HIV Prevention and Early Diagnosis

Back to all Motions

2014 National LGBT Conference
23 July 2014
Carried as Amended

That this Conference notes that as of June 2013, 131,327 human immunodeficiency virus (HIV) infections have been diagnosed in the UK since the epidemic (pandemic) began in the early 1980s: at least 21,350 are known to have died.

The overwhelming majority (>95%) of HIV infections reported over the past 10 years in the UK were acquired through sexual contact. HIV infections acquired through heterosexual contact accounted for 45% new diagnoses in 2012 whilst 51% were among men who have sex with men (MSM).

Many HIV infected persons have not yet had their infection diagnosed. The infection is still frequently regarded as stigmatising and may remain silent for several years. HIV-infected individuals diagnosed late may not fully benefit from therapy and are at an increased risk of early death. Late diagnosis also means that options for avoiding on-going transmission through clinical and behavioural preventive measures are reduced. Men who have sex with men diagnosed late are fourteen times more likely to die within a year of their HIV diagnosis.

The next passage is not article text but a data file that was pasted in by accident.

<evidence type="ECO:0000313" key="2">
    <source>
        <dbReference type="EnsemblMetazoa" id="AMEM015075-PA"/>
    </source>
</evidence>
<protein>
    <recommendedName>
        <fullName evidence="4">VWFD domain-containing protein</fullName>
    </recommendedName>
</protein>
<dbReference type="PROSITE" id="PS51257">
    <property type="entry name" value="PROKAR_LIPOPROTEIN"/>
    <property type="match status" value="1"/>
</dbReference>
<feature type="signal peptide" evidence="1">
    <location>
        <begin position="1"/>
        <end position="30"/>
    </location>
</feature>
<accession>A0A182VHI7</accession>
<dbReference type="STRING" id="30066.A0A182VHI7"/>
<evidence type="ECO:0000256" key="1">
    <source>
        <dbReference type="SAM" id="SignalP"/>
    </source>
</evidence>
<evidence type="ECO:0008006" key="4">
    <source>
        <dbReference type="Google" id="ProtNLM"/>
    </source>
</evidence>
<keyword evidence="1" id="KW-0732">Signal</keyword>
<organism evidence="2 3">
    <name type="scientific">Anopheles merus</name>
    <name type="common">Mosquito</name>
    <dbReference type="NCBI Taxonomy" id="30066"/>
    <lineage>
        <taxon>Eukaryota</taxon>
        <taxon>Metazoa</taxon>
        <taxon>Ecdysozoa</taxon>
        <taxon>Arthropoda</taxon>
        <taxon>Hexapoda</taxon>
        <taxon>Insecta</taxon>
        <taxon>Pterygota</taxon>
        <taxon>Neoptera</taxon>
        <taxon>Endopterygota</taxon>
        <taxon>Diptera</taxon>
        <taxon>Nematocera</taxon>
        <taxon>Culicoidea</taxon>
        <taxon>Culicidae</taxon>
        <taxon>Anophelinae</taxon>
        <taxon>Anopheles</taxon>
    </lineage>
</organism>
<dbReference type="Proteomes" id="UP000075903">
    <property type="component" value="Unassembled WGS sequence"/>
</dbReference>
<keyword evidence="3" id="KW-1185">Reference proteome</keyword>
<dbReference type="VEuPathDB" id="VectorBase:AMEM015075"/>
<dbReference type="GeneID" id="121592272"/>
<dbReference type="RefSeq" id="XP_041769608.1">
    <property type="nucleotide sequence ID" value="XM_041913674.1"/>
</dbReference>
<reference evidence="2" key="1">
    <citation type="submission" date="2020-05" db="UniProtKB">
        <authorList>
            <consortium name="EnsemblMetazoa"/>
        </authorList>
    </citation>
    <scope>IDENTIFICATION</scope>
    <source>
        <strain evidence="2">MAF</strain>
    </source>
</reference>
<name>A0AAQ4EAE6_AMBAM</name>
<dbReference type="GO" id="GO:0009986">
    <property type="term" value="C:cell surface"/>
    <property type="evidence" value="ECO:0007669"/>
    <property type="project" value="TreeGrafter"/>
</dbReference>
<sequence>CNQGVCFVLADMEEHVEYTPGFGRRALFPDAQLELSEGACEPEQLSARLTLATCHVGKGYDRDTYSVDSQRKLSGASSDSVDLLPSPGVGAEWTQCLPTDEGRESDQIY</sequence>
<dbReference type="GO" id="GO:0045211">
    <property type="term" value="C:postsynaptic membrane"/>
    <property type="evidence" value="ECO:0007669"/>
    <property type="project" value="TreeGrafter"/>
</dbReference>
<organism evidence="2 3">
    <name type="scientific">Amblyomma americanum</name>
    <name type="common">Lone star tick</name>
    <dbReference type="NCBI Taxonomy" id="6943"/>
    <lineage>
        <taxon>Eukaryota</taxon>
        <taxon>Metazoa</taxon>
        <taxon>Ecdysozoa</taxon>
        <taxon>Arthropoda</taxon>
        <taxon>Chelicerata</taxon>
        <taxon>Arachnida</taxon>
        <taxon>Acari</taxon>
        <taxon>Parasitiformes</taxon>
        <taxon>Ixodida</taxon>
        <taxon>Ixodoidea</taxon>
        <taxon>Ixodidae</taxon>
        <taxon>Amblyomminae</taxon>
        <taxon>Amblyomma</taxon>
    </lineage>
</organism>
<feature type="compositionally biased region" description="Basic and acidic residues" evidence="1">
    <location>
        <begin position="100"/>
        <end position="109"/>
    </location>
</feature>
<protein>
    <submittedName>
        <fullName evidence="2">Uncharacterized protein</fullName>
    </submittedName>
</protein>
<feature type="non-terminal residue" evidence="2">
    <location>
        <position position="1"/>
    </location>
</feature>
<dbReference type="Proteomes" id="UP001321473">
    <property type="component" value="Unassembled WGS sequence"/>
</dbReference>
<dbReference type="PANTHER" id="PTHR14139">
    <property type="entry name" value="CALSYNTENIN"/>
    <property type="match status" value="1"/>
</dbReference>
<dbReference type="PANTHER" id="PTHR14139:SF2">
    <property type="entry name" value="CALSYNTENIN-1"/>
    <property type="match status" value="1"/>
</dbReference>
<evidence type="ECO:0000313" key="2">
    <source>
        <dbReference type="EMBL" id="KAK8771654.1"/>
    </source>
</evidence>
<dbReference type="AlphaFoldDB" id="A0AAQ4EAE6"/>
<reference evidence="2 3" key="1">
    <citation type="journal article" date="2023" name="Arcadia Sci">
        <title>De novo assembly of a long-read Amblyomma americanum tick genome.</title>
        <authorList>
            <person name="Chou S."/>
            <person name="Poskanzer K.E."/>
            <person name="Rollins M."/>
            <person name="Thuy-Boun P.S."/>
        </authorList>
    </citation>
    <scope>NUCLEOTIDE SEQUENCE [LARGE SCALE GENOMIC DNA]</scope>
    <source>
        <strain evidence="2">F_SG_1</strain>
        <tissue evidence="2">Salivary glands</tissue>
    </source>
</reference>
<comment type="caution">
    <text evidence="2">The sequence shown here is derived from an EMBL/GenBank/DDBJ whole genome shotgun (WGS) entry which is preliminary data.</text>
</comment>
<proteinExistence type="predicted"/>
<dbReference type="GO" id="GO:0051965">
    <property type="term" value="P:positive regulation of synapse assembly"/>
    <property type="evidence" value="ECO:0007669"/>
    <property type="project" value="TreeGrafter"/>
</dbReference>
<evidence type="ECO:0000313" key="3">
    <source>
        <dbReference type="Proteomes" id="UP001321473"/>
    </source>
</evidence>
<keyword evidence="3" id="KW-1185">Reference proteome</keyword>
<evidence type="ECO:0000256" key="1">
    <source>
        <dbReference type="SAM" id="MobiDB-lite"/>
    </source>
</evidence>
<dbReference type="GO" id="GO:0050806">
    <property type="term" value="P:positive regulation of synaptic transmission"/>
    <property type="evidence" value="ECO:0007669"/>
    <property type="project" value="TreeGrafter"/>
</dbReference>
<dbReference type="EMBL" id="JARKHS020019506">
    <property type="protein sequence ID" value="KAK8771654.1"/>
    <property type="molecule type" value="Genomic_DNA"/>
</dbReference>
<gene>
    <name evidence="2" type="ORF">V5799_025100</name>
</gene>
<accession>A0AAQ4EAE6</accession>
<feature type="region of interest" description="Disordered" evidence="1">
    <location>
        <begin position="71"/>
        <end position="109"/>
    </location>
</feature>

A number of national HIV and HIV testing action plans have been published across the UK. These plans aims to reduce the number of HIV transmissions taking place through increased prevention, increasing early diagnosis and improving the treatment and care of those living with the virus.

Conference calls upon the UNISON lesbian, gay, bisexual and transgender committee to:

1. Campaign and lobby political parties, Westminster and devolved UK governments in order to ensure that continued support and funding is provided to ensure that action to increase prevention, increase early diagnosis and improving the treatment and care of those living with the virus; and,

2. Provide information for Branches and other UNISON groups on accessing HIV testing and help to get important sexual health information into workplaces and UNISON publications.”